The cervical vertebrae are the first 7 vertebrae of the neck. The first two (C1 and C2) are the axis and the atlas and have unique features associated with their role of holding up the skull and providing a pivot joint around which the skull can rotate.
Unlike the thoracic and lumbar vertebrae, the cervical vertebrae have two additional openings on the transverse process. This can make them easily identifiable from other vertebrae. All three of the vertebrae follow the same basic pattern: the spinous process extends outward, creating what can be felt (and sometimes seen) the spine. Each of the vertebrae also has a transverse process that extends laterally from the body.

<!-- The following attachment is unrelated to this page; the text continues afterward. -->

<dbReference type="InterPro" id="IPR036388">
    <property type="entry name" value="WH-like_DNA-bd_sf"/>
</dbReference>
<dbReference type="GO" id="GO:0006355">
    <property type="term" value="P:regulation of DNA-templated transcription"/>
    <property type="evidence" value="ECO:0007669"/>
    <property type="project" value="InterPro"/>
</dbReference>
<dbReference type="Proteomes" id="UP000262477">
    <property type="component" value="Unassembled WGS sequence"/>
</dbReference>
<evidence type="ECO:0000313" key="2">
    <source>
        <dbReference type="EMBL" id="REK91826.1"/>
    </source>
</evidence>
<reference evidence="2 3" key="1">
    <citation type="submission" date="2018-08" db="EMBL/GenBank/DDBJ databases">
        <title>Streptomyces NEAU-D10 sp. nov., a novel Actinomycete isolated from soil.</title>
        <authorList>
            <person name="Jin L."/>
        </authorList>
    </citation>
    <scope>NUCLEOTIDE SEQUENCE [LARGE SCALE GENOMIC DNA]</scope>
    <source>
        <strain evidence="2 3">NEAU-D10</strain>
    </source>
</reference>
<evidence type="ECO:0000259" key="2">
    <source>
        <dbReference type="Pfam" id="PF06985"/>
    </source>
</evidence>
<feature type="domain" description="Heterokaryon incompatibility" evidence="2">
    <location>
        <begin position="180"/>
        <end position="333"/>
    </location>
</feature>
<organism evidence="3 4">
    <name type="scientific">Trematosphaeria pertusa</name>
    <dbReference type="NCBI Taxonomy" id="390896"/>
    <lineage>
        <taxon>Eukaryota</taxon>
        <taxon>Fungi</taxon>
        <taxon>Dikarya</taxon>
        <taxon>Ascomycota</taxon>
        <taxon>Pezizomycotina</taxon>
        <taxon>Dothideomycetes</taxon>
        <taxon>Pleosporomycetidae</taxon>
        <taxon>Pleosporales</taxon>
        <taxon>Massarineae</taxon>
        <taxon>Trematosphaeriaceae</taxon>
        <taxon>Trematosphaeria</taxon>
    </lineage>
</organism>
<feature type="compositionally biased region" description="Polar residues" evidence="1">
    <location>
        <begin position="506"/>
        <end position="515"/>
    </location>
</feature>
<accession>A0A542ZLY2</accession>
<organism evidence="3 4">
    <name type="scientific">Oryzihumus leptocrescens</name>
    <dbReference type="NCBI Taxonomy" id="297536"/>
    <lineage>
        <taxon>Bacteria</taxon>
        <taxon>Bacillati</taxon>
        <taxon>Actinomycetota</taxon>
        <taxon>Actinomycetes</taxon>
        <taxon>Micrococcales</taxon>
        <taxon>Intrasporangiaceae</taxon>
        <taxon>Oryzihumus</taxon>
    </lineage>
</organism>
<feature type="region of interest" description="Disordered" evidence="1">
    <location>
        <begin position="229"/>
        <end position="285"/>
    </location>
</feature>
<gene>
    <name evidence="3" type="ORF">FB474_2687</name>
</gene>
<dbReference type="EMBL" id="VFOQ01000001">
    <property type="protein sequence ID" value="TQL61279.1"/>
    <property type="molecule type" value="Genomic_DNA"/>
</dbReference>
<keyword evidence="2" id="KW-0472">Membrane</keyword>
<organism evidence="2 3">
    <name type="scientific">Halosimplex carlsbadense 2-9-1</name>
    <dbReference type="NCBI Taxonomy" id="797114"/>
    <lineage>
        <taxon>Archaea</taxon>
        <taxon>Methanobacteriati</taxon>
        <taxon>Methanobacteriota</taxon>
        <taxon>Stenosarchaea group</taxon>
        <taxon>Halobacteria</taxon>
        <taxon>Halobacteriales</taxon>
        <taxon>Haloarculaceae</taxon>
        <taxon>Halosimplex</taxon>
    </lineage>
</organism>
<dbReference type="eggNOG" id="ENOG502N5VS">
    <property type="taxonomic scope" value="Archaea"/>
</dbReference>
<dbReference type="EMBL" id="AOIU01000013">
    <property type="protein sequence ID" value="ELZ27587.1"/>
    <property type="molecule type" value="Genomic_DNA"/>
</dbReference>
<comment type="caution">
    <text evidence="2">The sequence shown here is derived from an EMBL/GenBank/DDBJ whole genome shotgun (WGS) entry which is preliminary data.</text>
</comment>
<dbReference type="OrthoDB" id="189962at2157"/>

1 = spinous process | 2 = transverse process | 3 = vertebral foramen | 4 = body
The last of the cervical vertebrae, known as C7, has a large spinous process that is not bifurcated as it is on the other cervical vertebrae. This process is often visible on the skin’s surface. This particular bone (C7) is also called the “vertebra prominens.”